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UAE: Global Islamic economy could be worth $6.7 trillion, says report

By Frank Kane, The National


The global Islamic economy has a potential value of US$6.7 trillion, bigger than the economies of every country in the world except China and the United States, says a new report published yesterday.

The study, produced by the Dubai authorities and Thomson Reuters, comes ahead of the start of the Global Islamic Economy Summit in Dubai tomorrow.

The report estimates Muslim consumers’ global expenditure on the media, food and lifestyle sectors (including cosmetics and tourism) at $1.62tn last year. It puts the figure at $2.47tn by 2018.

The report also put the value of Islamic financial assets at $1.35tn, which is expected to grow 15 to 20 per cent per year in core markets. The report also values the potential universe of Islamic banking assets in core markets under optimal conditions at $4.1tn.

“While these Islamic economy sectors have large potentials, the synergistic opportunities for growth and investments are even larger,” says the report.

The summit brings together more than 3,000 of the leading policymakers, financial professionals and experts in the field of Sharia-compliant economy. It builds on the initiative of Sheikh Mohammed bin Rashid, Vice President of the UAE and Ruler of Dubai, in launching earlier this year the three-year strategy to make the emirate the “capital of Islamic economy”.

Regarding the main global centres of the Islamic economy, the report says: “Malaysia has the strongest potential as the centre of a comprehensive Islamic economic sector and is expected to maintain a strong presence in it. However, Malaysia may have reached a point of stagnation with limitation to its reach and impact.

“In the UAE, Dubai is well-placed to take a leadership role in the next evolution of these sectors, given its competitiveness in the space and the recently announced strategy and initiatives. Other major centres of the Islamic economy are Saudi Arabia, Turkey and Indonesia.”

Besides the huge economic potential, the report also points out the challenges of building an Islamic economic hub: “Many challenges confront this opportunity, including those surrounding standardisation and compliance, supply chain integrity, human capital deficit, consumer education, global positioning, venture financing and operational excellence.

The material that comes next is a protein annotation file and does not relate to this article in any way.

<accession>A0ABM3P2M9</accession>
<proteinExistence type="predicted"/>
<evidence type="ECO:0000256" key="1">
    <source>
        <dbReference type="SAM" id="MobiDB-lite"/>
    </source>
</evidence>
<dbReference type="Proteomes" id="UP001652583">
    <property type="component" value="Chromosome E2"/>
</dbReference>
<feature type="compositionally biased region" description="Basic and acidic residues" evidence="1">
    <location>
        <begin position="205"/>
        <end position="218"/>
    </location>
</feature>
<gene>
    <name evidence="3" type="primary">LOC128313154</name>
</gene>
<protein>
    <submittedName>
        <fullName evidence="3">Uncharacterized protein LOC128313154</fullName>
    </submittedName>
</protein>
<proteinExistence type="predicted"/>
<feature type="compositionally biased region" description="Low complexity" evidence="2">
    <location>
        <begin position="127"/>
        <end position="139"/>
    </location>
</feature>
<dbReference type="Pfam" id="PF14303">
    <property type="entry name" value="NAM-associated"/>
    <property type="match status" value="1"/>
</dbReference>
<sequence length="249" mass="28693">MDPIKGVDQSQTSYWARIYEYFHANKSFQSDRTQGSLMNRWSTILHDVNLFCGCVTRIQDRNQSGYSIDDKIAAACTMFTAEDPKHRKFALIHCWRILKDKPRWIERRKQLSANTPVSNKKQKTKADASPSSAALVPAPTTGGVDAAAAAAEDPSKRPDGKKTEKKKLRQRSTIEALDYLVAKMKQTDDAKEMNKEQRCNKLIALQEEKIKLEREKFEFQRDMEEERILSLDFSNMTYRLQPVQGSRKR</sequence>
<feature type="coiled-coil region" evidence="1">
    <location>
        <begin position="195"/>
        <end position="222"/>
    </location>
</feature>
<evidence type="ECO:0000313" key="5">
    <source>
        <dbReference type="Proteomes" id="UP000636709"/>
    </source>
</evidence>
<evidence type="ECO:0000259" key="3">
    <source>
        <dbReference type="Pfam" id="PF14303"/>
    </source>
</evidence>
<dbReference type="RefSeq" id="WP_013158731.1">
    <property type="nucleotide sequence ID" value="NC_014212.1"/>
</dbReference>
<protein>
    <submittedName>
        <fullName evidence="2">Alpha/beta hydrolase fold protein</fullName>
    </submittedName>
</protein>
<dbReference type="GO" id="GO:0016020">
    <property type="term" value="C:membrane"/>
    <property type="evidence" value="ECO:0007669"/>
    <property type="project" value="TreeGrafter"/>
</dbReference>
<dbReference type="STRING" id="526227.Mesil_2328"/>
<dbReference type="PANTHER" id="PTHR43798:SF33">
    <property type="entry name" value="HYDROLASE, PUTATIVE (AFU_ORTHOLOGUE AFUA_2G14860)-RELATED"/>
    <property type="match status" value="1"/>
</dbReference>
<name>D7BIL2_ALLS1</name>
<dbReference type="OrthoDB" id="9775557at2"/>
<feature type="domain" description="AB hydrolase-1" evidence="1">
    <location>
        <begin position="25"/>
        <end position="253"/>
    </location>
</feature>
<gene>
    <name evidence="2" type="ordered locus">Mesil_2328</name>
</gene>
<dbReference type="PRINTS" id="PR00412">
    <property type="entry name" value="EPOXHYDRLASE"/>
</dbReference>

“While the prominence of the Islamic finance sector is already quite well-acknowledged, it is the halal food and lifestyle sectors that open up a whole new horizon of opportunities for the Islamic economy as a whole.

“The potential consumers of the Islamic economy are not only limited to Muslims, but also extend to those outside the Islamic faith who share similar values. The value-based needs that are driving the Islamic economy sectors include the need for pure and ethical food, modest clothing, ethical financing, family-friendly travel as well as other services with religious practice and gender interaction considerations.”

The report highlights what it calls a “tremendous opportunity” that exists in the Islamic economy: the comparative lack of support from Sharia-compliant finance for the wider halal industry.

“Today, there is very little connectivity between the Islamic finance and halal food sectors – two of the largest segments of the global Islamic economy. In an analysis of private equity, venture capital and merger and acquisition deals, only 17 completed transactions relating to halal food companies were reported worldwide, with only seven disclosed deals amounting to $22m.

“However, the broader food and agriculture segment within countries of the Organisation of Islamic Cooperation has seen 340 completed transactions in the past two years with a total disclosed value of $14.9bn.”

Sheikh Mohammed will attend the official opening ceremony for the two-day event and present awards for excellence in Islamic economy.

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